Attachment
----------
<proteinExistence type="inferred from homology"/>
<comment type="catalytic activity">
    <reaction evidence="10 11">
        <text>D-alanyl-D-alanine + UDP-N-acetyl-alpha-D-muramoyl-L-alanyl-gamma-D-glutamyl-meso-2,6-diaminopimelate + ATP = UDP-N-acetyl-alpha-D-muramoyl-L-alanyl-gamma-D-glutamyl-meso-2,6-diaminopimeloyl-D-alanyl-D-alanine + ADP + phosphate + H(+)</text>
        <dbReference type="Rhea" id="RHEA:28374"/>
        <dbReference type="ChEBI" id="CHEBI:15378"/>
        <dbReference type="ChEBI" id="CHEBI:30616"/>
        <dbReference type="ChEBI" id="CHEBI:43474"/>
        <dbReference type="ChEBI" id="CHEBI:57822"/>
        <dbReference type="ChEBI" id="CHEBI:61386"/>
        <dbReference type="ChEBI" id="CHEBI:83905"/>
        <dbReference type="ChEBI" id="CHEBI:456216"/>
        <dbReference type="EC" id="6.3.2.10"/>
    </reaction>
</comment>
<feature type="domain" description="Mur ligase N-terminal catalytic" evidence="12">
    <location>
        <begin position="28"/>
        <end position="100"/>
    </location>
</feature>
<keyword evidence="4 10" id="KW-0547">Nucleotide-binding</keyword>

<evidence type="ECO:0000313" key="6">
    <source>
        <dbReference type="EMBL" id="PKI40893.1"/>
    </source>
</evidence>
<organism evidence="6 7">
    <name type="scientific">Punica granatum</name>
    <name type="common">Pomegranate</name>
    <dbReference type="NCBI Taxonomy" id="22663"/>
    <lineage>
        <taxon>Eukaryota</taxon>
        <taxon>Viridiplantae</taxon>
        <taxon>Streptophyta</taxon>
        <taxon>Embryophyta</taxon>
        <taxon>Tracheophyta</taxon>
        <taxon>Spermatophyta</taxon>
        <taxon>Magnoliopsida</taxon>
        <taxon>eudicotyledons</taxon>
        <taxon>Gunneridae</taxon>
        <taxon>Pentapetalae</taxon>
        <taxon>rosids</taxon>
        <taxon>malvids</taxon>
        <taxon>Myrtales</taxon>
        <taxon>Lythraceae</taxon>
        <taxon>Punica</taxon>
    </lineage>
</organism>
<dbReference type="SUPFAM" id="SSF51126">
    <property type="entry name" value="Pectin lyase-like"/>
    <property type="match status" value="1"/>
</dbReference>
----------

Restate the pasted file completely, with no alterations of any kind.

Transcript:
<proteinExistence type="inferred from homology"/>
<comment type="catalytic activity">
    <reaction evidence="10 11">
        <text>D-alanyl-D-alanine + UDP-N-acetyl-alpha-D-muramoyl-L-alanyl-gamma-D-glutamyl-meso-2,6-diaminopimelate + ATP = UDP-N-acetyl-alpha-D-muramoyl-L-alanyl-gamma-D-glutamyl-meso-2,6-diaminopimeloyl-D-alanyl-D-alanine + ADP + phosphate + H(+)</text>
        <dbReference type="Rhea" id="RHEA:28374"/>
        <dbReference type="ChEBI" id="CHEBI:15378"/>
        <dbReference type="ChEBI" id="CHEBI:30616"/>
        <dbReference type="ChEBI" id="CHEBI:43474"/>
        <dbReference type="ChEBI" id="CHEBI:57822"/>
        <dbReference type="ChEBI" id="CHEBI:61386"/>
        <dbReference type="ChEBI" id="CHEBI:83905"/>
        <dbReference type="ChEBI" id="CHEBI:456216"/>
        <dbReference type="EC" id="6.3.2.10"/>
    </reaction>
</comment>
<feature type="domain" description="Mur ligase N-terminal catalytic" evidence="12">
    <location>
        <begin position="28"/>
        <end position="100"/>
    </location>
</feature>
<keyword evidence="4 10" id="KW-0547">Nucleotide-binding</keyword>

<evidence type="ECO:0000313" key="6">
    <source>
        <dbReference type="EMBL" id="PKI40893.1"/>
    </source>
</evidence>
<organism evidence="6 7">
    <name type="scientific">Punica granatum</name>
    <name type="common">Pomegranate</name>
    <dbReference type="NCBI Taxonomy" id="22663"/>
    <lineage>
        <taxon>Eukaryota</taxon>
        <taxon>Viridiplantae</taxon>
        <taxon>Streptophyta</taxon>
        <taxon>Embryophyta</taxon>
        <taxon>Tracheophyta</taxon>
        <taxon>Spermatophyta</taxon>
        <taxon>Magnoliopsida</taxon>
        <taxon>eudicotyledons</taxon>
        <taxon>Gunneridae</taxon>
        <taxon>Pentapetalae</taxon>
        <taxon>rosids</taxon>
        <taxon>malvids</taxon>
        <taxon>Myrtales</taxon>
        <taxon>Lythraceae</taxon>
        <taxon>Punica</taxon>
    </lineage>
</organism>
<dbReference type="SUPFAM" id="SSF51126">
    <property type="entry name" value="Pectin lyase-like"/>
    <property type="match status" value="1"/>
</dbReference>